Did you ever believe that if you could just get closer, you will hear better? Many times that is what we believe, or at least hope is true.
I remember when I first saw the RCA “Victor Dog”, coined as “His Master’s Voice“, sitting by the amazing new technology. I thought, “If I could get that close to God, I would really be able to hear Him.” But is close really the answer? Sometimes when we get really close to what we want to hear, it does not really help, and it can even make it more difficult.
So just like when I was young and I thought getting closer to God was all I needed to be able to hear Him better, that was not the best answer. You can move close to someone, but without a relationship with them, you will not hear better; in fact, it can be dangerous.
When my husband and I would be at a party, I could hear him say from across the room, “Hey Babe, you ready to leave? I am.” And I would move toward the door only to find him already there waiting on me. Relationship is the key to hearing clearly, and technology cannot and will not ever replace relationship.
Here are 3 dangers in drawing closer to hear without a foundational relationship.
Misunderstood: When we hear something without the filter of relationship, it can be received into our emotions with a slant or incorrect intent.
Example: We see this often happening in email communication. Emails can be misunderstood so easily without a relationship between the sender and receiver. Just having their email is not enough to correctly communicate more than facts; a relationship is necessary.
Incomplete: Many times when we are waiting to hear from someone and they finally begin to speak, we do not wait long enough to receive the fullness of what they are saying.
Example: Some really wise people have a deliberate speech style. If we do not have a relationship with them to know that if we will just wait “a little more”, we may end the conversation before getting the best or richest part of the conversation for which we long.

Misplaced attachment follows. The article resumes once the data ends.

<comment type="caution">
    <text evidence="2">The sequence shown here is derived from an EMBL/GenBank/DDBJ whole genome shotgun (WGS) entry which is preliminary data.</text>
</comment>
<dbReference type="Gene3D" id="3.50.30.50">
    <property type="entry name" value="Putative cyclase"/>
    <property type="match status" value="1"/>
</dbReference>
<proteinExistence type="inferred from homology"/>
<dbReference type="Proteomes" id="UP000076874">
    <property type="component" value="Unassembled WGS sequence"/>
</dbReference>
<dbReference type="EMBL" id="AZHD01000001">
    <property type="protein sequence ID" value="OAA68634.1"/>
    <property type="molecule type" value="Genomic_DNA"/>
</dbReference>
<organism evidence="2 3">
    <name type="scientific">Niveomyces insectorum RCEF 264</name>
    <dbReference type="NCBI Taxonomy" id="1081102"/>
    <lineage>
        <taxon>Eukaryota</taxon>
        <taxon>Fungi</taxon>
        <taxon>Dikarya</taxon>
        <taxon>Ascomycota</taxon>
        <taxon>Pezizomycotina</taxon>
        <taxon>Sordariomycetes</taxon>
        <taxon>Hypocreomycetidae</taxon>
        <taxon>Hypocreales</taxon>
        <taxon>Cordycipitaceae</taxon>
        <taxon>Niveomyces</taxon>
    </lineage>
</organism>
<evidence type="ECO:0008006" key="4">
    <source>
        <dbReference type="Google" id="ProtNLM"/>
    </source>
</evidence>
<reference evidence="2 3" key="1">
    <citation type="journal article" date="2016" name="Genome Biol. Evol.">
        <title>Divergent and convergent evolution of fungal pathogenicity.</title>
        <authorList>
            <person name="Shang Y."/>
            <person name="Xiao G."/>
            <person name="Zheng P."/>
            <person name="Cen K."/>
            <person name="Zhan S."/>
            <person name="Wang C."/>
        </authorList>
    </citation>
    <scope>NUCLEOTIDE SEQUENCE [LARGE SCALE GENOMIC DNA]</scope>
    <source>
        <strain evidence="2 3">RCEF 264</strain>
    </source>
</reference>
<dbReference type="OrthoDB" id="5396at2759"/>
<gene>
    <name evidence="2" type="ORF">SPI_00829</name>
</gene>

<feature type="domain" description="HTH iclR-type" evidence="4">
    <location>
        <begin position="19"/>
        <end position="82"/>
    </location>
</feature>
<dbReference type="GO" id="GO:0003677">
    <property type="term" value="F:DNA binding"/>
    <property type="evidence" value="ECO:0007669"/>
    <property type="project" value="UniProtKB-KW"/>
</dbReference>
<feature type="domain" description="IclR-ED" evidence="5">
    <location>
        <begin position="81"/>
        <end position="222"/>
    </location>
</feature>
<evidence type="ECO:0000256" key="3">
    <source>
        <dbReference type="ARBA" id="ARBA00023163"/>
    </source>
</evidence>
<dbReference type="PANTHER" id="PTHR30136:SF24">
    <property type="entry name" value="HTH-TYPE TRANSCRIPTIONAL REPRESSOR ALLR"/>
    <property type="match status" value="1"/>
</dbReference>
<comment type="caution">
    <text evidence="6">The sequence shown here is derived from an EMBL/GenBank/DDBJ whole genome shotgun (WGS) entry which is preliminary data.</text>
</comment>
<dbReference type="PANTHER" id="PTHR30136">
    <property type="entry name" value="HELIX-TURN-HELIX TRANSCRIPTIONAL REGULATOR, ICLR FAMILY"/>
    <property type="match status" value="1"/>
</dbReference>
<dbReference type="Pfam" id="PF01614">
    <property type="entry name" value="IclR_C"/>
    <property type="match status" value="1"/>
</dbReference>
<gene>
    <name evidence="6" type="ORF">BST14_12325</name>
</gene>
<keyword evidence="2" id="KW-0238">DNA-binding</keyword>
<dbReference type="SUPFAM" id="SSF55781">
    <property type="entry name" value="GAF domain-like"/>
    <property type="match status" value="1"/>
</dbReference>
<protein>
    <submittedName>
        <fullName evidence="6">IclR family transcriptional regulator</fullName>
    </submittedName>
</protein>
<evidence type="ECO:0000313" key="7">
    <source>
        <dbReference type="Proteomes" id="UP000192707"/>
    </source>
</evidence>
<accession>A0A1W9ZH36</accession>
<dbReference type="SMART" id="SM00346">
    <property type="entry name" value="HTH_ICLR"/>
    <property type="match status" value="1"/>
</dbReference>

Missed Purpose: If we do not have a relationship with a person that we are looking to for instruction or direction, we can miss the purpose or design of what they say. When we know someone we can quickly discern if they are information gathering or conversing with us.
Example: If we take information gathering as conversation, we may leave disappointed. And if we interact as an information gather when they are looking for a conversation, they will lose interest and purpose will be missed. Having a relationship guides us in and through times of both information gathering and great conversation.
It is my desire to inspire you to handle hearing gently and know when we need to move in close to hear and when we need to take the time to build relationship before moving closer.
When friendship is built, it lays a foundation for rich, sweet, powerful and purposeful dialogue, up-close or from a distance.
In what relationship do you hear best? Share your story by clicking, here.
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